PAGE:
REVIEW: Teen angst runs wild in Church Street productions
By Celia Wren
Wednesday, June 20, 2012
The Mrs. Grundys of this world might want to give a wide berth to the Church Street Theater for a few weeks: The two spirited and affecting productions running in that venue, courtesy of the Keegan Theatre, present visions of youthful ids running wild.
In a taut and stirringly acted version of the Steven Sater-Duncan Sheik musical “Spring Awakening,” based on Frank Wedekind’s 1891 drama, adolescent characters grapple with sexuality and rage at the repressive adult world. And in Rosemary Jenkinson’s world-premiere play “Cuchullain,” an endearingly impulsive and foul-mouthed modern 19-year-old ingests drugs and alcohol as if he’d worked out a personal immunity deal with mortality.
If the theme of teenage rebellion unites both works, it has a more profound edge in “Spring Awakening.” Co-directors Mark A. Rhea and Susan Marie Rhea’s production of the Tony-winning musical (whose touring incarnation hit the Kennedy Center in 2009) features a cast of gifted young actors who turn in eloquent portraits of passion, frustration and vulnerability. In the show’s opening sequence, the heroine Wendla (Ali Hoxie) cuts a wistful figure as she stands on a terrace, unleashing the yearning in the number “Mama Who Bore Me.” (As is the case with other performers in the production, Hoxie has a melodious voice that will no doubt gain strength later in her career. Music director and pianist Jake Null leads the fine 10-person orchestra, which sits onstage, beneath the terrace. Mark Rhea designed the set.)
Minutes later, on the stage’s main level, schoolboy characters in gray uniforms storm through the song “The B---- of Living,” stomping on the floor, brandishing chairs like shields and, in the case of one performer, bouncing -- soles of the feet making contact, body horizontal -- off the theater’s side wall. (Assistant director Kurt Boehm is choreographer.) The energy that surges through this number -- and through Allan Sean Weeks’s rock-concert lighting design -- courses, subtly or obviously, through the entire production.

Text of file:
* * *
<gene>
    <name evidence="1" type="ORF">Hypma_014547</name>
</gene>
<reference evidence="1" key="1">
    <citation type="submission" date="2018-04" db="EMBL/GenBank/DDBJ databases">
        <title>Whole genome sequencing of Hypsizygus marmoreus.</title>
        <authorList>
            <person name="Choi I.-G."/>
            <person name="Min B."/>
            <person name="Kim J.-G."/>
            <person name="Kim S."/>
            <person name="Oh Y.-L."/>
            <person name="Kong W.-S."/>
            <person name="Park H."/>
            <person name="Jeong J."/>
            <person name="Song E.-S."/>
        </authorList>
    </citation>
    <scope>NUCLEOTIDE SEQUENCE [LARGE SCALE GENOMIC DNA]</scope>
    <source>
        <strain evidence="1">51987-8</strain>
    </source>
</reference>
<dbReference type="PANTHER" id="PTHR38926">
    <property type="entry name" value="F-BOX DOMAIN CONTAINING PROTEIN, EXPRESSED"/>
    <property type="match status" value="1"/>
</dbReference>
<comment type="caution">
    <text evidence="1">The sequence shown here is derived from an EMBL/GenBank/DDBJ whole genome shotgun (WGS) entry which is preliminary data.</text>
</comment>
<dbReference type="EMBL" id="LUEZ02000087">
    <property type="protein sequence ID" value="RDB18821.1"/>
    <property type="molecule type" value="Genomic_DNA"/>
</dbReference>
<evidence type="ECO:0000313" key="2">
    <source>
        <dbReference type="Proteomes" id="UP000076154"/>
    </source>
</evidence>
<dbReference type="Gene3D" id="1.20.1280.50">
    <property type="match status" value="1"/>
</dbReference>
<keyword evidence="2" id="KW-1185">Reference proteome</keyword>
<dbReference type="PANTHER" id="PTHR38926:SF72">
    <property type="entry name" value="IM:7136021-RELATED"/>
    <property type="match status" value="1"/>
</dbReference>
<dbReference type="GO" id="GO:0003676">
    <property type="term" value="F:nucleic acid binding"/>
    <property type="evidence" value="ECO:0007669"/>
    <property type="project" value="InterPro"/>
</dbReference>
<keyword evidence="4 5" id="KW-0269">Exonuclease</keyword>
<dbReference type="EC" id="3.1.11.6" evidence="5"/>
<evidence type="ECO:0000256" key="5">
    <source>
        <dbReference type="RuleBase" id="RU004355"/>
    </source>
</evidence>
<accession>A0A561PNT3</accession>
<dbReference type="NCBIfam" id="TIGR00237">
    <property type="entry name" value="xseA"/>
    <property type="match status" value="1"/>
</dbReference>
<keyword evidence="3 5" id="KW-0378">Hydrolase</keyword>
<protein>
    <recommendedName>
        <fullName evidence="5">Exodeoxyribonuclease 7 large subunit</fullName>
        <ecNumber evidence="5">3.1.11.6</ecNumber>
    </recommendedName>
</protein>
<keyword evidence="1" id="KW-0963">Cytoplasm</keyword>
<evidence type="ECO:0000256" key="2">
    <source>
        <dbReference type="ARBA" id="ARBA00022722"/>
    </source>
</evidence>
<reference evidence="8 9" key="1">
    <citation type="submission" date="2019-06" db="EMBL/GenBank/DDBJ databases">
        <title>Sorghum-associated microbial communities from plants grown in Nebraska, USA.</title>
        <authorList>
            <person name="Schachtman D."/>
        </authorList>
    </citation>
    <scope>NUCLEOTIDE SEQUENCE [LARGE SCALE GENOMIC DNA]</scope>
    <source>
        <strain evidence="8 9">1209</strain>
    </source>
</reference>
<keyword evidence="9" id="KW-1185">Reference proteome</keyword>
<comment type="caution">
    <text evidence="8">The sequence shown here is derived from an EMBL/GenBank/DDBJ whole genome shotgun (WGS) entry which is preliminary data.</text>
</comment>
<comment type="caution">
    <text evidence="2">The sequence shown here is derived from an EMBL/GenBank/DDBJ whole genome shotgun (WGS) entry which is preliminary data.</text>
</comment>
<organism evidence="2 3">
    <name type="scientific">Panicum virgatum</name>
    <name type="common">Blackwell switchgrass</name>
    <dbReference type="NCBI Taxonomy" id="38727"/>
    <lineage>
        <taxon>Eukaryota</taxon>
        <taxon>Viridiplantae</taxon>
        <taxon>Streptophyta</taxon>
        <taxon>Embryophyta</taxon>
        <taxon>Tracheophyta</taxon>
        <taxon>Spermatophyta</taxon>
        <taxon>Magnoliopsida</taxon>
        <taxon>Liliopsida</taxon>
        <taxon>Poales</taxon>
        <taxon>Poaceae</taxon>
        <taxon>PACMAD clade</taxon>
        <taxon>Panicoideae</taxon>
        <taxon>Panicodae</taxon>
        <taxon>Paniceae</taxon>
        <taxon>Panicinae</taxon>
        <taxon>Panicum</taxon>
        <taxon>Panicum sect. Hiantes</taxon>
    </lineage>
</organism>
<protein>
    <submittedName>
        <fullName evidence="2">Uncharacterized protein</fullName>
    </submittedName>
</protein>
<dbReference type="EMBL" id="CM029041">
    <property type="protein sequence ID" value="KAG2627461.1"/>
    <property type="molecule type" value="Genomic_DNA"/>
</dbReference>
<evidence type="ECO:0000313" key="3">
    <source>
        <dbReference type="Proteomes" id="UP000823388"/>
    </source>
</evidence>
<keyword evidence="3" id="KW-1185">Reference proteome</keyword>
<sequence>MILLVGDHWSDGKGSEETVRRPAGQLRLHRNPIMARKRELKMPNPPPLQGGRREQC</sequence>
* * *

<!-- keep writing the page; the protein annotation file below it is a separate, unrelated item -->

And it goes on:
Some aspects of the staging -- that stomping sequence, for instance, or the wintry tree-branch pattern on part of the stage’s surface -- carry strong echoes of the Broadway version. And actors Charlotte Akin and Jon Townson sometimes fold a little too much caricature into their interpretations of adult figures. But it’s hard to quibble when the package as a whole is so effective. Vincent Kempski is particularly charismatic as the smart, mutinous hero Melchior: The scene in which Melchior first strikes up a conversation with Wendla is a triumph of adolescent awkwardness, all pauses and averted gazes and simmering chemistry. The vocally gifted Paul Scanlan brings a persuasive desperation and restlessness to the misfit Moritz, Nora Palka is poignantly scarred and waifish as the outcast Ilsa, and Sarah Chapin radiates trauma as an abused girl named Martha.
Teenage disaffection has a more upbeat tone in “Cuchullain,” a one-actor show that -- as Jenkinson’s “Basra Boy” did last year -- careens through a seedy Belfast cityscape populated by vibrant eccentrics. Performer Josh Sticklin, who infused “Basra Boy” with humor and zest, is equally irresistible as the hedonistic 19-year-old Aaron, whose idea of gainful employment is doing drugs in the park and then convincing a social services office that he is mentally ill (and thus deserving of generous welfare support).
Aaron’s sordid tale should, by rights, be a downer. But, as embodied by Sticklin -- jeans, T-shirt, red sneakers, spiky hair, animated body language -- the character is so exuberant and oddly innocent that to share his company is to be caught up in an exhilarating whirl of adventure, impish defiance and consoling camaraderie. (“Basra Boy” director Abigail Isaac repeats her staging duties here.)
Jenkinson’s script brims with slangy poetry and infectious rhythms. Aaron describes a nurse’s eyes as “spinnin’ around like two fruits in a slot machine,” and he hears sea gulls “cryin’ high like banshees” as he escapes a crime scene in a car that’s “a rave-on-wheels.” (A handout supplies a helpful glossary to Belfast idioms.) Shimmying up a flagpole to steal an Irish tricolor, skidding down a park slope while high on pills -- whatever he’s doing, Aaron seems to experience life in a rush of intensity. Watching him, we do, too.